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1 Beaverton Literature- A to Z

History of a Pleasure Seeker

by

History of a Pleasure Seeker Cover

ISBN13: 9780307599476
ISBN10: 0307599477
Condition: Standard
Dustjacket: Standard
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Excerpt

The adventures of adolescence had taught Piet Barol that he was extremely attractive to most women and to many men. He was old enough to be pragmatic about this advantage, young enough to be immodest, and experienced enough to suspect that it might be decisive in this, as in other instances.

As he stepped from the Leiden train into the whirling hustle of the Central Station, several passers-by turned dis- creetly to look at him. He had an open face with amused blue eyes, a confident nose and thick black hair that curled around his ears. He was not much above middling height but he was muscular and well fashioned, with enormous gentle hands that made people wonder how it felt to be caressed by them.

In one of these hands on this cold February morning was an envelope too large for the pockets of his English suit. It contained a copy of his degree certificate and a letter of recommendation from a professor who owed his father a favor. As Piet crossed the traffic on the Prins Hendrikkade, he reaffirmed the decision he had made immediately on receiving Jacobina Vermeulen-Sickerts’ invitation to inter- view: that he would knock at the front door of the house, like an equal, and not at the servants’ entrance.

The family lived on the grandest stretch of the grandest canal in Amsterdam. Piet knew from the newspapers that Maarten Vermeulen-Sickerts dispensed bread to the slum dwellers and had been instrumental in bringing clean drinking water to the city’s poorest districts. He knew he owned the country’s most lavish hotel and a number of similar establishments across Europe. His daughters, Con- stance and Louisa, were familiar to Piet, too, as was their leadership of the “smart young set” and the rumor that they alarmed their mother, Jacobina. Taken together, the family had a reputation for being colorful and modern and very rich: three qualities Piet felt sure would ease the tedium of teaching a spoiled little boy.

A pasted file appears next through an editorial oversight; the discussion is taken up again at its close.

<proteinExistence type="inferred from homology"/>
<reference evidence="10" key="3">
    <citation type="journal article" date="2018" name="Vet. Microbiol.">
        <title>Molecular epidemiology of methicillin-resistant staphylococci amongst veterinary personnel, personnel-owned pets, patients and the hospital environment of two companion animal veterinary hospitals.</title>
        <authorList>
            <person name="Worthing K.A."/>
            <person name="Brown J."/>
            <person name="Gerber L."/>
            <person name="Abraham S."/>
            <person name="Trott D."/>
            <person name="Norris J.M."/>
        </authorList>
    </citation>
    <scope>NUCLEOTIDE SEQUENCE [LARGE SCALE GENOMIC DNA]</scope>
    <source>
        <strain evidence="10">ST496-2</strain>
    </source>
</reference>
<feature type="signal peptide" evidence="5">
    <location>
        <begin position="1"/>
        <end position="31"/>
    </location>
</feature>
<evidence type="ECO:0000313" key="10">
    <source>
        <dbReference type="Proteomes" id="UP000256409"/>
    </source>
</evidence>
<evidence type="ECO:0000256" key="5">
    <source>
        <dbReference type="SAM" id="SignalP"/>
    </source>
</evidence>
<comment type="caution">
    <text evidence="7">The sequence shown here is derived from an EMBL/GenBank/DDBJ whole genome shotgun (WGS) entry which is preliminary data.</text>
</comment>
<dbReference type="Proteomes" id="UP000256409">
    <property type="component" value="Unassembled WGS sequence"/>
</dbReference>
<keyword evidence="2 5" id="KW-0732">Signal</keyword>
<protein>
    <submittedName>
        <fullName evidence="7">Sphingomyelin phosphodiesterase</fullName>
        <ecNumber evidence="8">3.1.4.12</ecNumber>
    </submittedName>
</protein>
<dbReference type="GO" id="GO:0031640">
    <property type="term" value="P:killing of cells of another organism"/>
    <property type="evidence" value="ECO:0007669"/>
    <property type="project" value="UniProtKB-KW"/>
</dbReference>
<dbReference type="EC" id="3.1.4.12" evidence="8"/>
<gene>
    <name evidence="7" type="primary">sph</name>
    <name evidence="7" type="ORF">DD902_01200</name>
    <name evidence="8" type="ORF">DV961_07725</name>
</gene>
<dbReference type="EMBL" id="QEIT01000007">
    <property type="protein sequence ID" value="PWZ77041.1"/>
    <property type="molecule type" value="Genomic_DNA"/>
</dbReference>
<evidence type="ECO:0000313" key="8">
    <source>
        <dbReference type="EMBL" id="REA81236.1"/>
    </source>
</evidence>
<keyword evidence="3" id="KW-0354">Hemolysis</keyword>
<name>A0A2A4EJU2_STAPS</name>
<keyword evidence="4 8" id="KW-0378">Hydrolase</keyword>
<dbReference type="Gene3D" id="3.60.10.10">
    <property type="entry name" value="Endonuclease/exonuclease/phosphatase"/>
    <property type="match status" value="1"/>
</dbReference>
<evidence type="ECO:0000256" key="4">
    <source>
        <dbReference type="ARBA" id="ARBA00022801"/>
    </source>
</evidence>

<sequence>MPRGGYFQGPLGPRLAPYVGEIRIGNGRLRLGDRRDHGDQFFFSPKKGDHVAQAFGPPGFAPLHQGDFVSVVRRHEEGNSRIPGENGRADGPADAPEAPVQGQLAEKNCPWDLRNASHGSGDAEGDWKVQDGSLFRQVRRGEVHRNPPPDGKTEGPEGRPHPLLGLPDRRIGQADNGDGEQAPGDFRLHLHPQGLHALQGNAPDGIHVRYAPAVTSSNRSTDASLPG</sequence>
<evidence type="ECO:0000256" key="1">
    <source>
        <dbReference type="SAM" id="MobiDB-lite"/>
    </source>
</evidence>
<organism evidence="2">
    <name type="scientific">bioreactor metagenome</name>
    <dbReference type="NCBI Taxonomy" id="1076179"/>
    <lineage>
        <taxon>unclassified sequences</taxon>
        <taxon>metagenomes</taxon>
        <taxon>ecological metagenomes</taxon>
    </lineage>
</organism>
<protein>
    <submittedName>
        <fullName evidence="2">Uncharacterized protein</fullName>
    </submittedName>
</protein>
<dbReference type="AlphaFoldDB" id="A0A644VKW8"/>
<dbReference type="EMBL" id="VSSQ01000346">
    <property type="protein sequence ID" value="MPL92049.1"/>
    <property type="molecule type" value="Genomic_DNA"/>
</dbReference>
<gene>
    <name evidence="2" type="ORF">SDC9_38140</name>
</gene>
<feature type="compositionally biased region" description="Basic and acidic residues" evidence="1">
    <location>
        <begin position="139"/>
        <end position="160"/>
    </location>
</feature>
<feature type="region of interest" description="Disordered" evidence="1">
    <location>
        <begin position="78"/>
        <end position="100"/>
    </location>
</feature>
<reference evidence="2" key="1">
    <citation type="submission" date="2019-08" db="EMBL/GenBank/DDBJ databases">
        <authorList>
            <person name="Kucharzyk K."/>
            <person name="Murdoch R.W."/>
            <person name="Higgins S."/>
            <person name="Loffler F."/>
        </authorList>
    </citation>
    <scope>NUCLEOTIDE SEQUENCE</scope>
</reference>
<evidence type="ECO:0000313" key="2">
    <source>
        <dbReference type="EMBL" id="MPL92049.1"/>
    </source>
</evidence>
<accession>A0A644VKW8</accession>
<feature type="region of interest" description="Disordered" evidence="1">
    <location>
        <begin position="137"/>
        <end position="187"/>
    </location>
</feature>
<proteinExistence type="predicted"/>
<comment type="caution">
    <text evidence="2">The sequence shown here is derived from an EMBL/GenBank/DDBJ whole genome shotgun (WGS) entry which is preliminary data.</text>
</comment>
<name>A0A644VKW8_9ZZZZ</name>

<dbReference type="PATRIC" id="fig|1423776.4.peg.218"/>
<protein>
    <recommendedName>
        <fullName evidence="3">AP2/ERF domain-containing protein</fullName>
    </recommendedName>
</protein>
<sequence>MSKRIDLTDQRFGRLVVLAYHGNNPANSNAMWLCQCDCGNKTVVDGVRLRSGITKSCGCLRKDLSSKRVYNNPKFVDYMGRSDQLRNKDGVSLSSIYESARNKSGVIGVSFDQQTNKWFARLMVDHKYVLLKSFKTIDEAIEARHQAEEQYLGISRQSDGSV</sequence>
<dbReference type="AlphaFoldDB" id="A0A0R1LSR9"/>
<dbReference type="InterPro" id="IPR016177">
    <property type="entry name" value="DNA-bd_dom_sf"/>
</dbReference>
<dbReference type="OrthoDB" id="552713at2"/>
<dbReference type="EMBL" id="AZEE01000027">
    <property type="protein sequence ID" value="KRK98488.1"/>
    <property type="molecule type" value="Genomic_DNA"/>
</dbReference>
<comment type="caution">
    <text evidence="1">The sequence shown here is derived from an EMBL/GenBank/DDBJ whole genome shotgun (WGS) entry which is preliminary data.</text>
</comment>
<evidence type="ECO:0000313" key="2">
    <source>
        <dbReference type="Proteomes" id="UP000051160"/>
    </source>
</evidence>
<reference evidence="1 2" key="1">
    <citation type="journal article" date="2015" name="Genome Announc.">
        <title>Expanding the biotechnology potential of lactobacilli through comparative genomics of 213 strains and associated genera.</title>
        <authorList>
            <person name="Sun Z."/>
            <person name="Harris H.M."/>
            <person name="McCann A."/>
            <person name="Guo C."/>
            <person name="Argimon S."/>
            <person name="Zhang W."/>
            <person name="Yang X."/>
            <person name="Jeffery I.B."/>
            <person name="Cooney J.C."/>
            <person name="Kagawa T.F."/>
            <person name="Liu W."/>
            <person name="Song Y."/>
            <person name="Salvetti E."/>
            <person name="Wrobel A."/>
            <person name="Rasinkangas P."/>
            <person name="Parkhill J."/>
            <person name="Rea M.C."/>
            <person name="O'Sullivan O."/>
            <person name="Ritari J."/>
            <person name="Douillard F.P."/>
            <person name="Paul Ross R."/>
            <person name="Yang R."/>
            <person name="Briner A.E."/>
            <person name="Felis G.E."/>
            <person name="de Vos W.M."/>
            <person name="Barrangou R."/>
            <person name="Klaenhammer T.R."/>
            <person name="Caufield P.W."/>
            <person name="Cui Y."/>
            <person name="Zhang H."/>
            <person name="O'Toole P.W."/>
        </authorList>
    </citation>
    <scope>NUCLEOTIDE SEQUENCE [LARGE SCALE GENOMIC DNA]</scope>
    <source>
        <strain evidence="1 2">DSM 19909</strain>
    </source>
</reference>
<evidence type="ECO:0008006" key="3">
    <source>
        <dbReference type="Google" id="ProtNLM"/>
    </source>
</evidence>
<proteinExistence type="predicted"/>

He sauntered down the Blauwbergwal and crossed onto the Herengracht Canal. On both sides of the water, houses built for the magnates of the seventeenth century surveyed the world with the serenity that comes from surviving the upheavals of three hundred years unscathed. They were tall but slender, with none of the grandiloquence of the rich men’s houses his mother had shown him in Paris, and yet the fact that they were rich men’s houses was indisputable, and subtly advertised by the profusion of their windows.

Piet turned left, and in his head he was walking away from Leiden, from Herman Barol’s dark little house on the Pieterskerkhof and the life of the university clerk that went with it. For four years Piet had been assisting his father in sanctioning undergraduates who had omitted to pay their library fines or cheated in their exams or been caught in the company of women of ill repute. From these young men he had learned to affect the nonchalant swagger of the rich, but he had no intention of chasing them up forever.

He put a freshly laundered handkerchief over his mouth and inhaled deeply. The canal stank with a virulence for which life in the comparative simplicity of a country town had not prepared him. Within the odor’s complex depths lurked cheese rinds, rotting shoes, rats’ urine, human def- ecation, oil, tar, and a consignment of industrial chemicals that had leaked from a ship in the harbor. The combined effect was choking, but the people who passed him paid no attention to it. He was sure that he, too, would get used to it in time.

He continued more briskly. As the house numbers increased, so did the emphasis of the architecture’s whis- pered message: that people of wealth and distinction lived here. The narrower dwellings, two or three windows across, that dominated the earlier stretches of the canal grew rarer. As he crossed the Nieuwe Spiegelstraat, they all but disap- peared. Soon the narrowest house was four windows wide. Which one was theirs? He looked at his watch. He was still twenty minutes early. To avoid being seen, he crossed the canal and continued his walk up the farther side.

The appearance of a house with six windows on its ground floor signaled a further elevation of status and the beginning of the Gilded Curve. He felt a pricking of panic. He had not always been a diligent student and there was little sincerity in the recommendation his professor had given him, a fact that would reveal itself to a sensitive reader. Piet was far cleverer than many who had more to show for their clever- ness, but this was hardly an argument he could advance. He did speak perfect French—his mother Nina had been a Parisienne and his English and German were adequate; but his piano playing was only competent, and the adver- tisement had stressed Egbert Vermeulen-Sickerts’ musical genius and the desirability of a tutor who could match and extend it.

He sat down on a wrought-iron bench between two trees and collected himself. He did not have the best credentials but was wise enough to understand—even at twenty-four— that symbols on paper are not the only grounds on which people make up their minds. A tutor, after all, was more than a servant. The successful candidate would dine with the family, not wait on them, and though the Vermeulen- Sickertses had not specified this requirement, he was sure that people so à la mode would prize amusing conversation. This he was very good at making, having learned the arts of charm at his mother’s knee.